Cab drivers are an important part of San Francisco, and unfortunately this week the taxis are one of the hazards, particularly for bicyclists and pedestrians. San Francisco is a supposedly bicycle friendly city with its many bike lanes and pro bicycling traffic signs and laws and its many bicycle commuters. Cycling to work or just for errands is a great way to lower our carbon footprint while also getting great exercise.
All cyclist know that they need to be on guard while riding among motor traffic. Defensive riding is the key, even if a cyclist is in their designated bicycle lane. A distracted automobile driver can in one inattentive second cause devastating personal injuries. And in the end, even if the bicyclist is right, who is the most likely to be injured?
So, we riders spend so much of our time looking to see what the other guy is likely to do. Bicycle riding in traffic is constant strategizing, second by second. Every moment a cyclist is perceiving and clearing hazards in their own minds. Because motorists just don’t see us.
However, taxi drivers are not supposed to be normal drivers. Cab drivers are supposed to be professional drivers, so why do so many have such an aggressive and hazardous attitude toward everyone else on the road? I am sad to report that for the second time this week, a taxicab hit a bicyclist. This time the cab driver ran a red light at an intersection in San Francisco’s Mission District and severely injured a bicyclist.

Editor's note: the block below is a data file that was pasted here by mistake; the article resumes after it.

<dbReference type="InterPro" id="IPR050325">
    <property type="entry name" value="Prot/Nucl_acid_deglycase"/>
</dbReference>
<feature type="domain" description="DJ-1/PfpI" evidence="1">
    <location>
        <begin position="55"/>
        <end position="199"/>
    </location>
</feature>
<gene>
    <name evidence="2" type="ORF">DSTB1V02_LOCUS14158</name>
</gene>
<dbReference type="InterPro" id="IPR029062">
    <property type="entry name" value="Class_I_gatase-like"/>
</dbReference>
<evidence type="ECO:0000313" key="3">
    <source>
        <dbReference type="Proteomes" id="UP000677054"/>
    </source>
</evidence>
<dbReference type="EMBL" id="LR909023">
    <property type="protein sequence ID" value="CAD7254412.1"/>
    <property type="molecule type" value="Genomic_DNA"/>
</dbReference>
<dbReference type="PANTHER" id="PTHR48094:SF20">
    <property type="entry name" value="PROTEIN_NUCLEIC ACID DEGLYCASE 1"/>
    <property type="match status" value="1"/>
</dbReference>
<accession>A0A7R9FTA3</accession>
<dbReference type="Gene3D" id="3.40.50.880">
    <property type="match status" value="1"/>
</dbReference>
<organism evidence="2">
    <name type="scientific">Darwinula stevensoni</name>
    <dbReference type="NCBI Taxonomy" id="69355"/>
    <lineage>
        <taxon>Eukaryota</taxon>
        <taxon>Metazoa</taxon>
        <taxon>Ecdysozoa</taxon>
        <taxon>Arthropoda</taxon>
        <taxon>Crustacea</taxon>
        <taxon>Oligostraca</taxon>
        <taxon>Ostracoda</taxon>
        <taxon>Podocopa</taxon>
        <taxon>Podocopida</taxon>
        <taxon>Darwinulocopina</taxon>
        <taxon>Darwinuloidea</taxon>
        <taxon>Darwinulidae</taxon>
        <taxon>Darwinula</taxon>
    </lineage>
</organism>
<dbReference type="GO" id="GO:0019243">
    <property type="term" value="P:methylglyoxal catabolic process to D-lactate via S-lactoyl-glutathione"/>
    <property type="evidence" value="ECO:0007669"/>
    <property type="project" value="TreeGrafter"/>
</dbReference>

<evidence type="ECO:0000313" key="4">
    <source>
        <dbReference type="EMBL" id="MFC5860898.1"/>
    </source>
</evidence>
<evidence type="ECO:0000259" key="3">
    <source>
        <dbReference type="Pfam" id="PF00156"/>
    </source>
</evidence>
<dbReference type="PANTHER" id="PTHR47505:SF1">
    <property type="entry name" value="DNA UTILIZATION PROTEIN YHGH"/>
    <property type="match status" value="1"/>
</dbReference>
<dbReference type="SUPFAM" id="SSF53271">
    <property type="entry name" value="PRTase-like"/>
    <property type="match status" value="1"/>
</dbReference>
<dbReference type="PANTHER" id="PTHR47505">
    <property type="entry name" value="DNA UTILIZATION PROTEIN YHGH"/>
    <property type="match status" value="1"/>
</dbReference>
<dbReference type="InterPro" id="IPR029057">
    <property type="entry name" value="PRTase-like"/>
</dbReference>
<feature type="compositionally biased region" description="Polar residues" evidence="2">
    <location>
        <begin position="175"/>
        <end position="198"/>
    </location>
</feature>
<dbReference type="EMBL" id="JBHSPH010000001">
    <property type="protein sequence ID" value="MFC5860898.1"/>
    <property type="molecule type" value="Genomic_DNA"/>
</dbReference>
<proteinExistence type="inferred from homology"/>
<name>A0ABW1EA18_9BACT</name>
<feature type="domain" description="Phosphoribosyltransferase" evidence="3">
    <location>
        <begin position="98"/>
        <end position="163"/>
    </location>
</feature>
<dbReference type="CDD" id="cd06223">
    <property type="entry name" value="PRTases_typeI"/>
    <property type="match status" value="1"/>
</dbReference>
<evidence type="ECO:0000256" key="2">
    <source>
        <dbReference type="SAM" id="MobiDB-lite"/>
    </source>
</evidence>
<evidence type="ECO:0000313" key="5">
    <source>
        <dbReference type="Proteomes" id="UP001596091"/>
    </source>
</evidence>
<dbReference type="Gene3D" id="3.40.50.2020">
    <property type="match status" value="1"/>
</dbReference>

The 46-year-old male bicyclist was taken to the hospital to be treated for life-threatening injuries.
As a San Francisco Bicycle Accident Attorney I hear constantly about car versus bicycle collisions and I have many cases against taxi drivers. I am also not surprised to learn that there are a few different stories stemming from the accident that do not jibe. In this case the Bay City News and Mission Local report conficting stories so it is difficult to tell definitively what happened. It seems consistent though that the taxicab ran a red light and hit the bicycle rider. At any rate, the more vulnerable person was the victim again and it’s the second time this week!
Please feel free to contact me if you would like to discuss bicycle or car accidents or what to do if you are in a bicycle accident. Sadly, many police reports list the cyclist as the faulty party when in fact this is not proven to be the case after investigation. I believe that police naturally list the cyclist as the at fault party most of the time, even though the cyclist has done nothing wrong. I challenge studies that propose that typically the cyclist is at fault in most auto accidents. I disagree.
Claude A. Wyle is a partner of Choulos Choulos, and Wyle, a San Francisco based law firm dedicated to representing clients who have been injured by the wrongful conduct of individuals, corporations, public entities, and businesses. Mr. Wyle also frequently sits as a Judge Pro Tem for the city and county of San Francisco.